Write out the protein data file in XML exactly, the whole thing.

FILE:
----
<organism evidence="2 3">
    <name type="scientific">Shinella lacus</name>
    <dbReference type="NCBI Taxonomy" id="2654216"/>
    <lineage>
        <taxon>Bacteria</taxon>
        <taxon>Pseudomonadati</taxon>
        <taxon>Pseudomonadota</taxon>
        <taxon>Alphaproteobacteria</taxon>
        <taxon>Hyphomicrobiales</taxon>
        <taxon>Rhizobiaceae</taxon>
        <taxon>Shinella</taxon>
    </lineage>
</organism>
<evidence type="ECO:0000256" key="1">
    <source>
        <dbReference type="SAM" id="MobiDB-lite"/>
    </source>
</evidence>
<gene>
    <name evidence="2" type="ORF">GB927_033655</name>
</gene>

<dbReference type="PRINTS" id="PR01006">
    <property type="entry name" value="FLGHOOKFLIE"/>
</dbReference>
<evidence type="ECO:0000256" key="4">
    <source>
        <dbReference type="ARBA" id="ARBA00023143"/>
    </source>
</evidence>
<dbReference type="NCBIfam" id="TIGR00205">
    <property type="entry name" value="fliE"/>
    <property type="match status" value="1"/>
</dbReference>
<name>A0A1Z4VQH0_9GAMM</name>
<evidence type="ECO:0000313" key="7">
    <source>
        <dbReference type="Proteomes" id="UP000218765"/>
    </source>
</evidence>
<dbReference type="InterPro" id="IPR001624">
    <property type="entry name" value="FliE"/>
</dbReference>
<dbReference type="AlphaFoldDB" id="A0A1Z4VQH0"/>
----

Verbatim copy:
<organism evidence="2 3">
    <name type="scientific">Shinella lacus</name>
    <dbReference type="NCBI Taxonomy" id="2654216"/>
    <lineage>
        <taxon>Bacteria</taxon>
        <taxon>Pseudomonadati</taxon>
        <taxon>Pseudomonadota</taxon>
        <taxon>Alphaproteobacteria</taxon>
        <taxon>Hyphomicrobiales</taxon>
        <taxon>Rhizobiaceae</taxon>
        <taxon>Shinella</taxon>
    </lineage>
</organism>
<evidence type="ECO:0000256" key="1">
    <source>
        <dbReference type="SAM" id="MobiDB-lite"/>
    </source>
</evidence>
<gene>
    <name evidence="2" type="ORF">GB927_033655</name>
</gene>

<dbReference type="PRINTS" id="PR01006">
    <property type="entry name" value="FLGHOOKFLIE"/>
</dbReference>
<evidence type="ECO:0000256" key="4">
    <source>
        <dbReference type="ARBA" id="ARBA00023143"/>
    </source>
</evidence>
<dbReference type="NCBIfam" id="TIGR00205">
    <property type="entry name" value="fliE"/>
    <property type="match status" value="1"/>
</dbReference>
<name>A0A1Z4VQH0_9GAMM</name>
<evidence type="ECO:0000313" key="7">
    <source>
        <dbReference type="Proteomes" id="UP000218765"/>
    </source>
</evidence>
<dbReference type="InterPro" id="IPR001624">
    <property type="entry name" value="FliE"/>
</dbReference>
<dbReference type="AlphaFoldDB" id="A0A1Z4VQH0"/>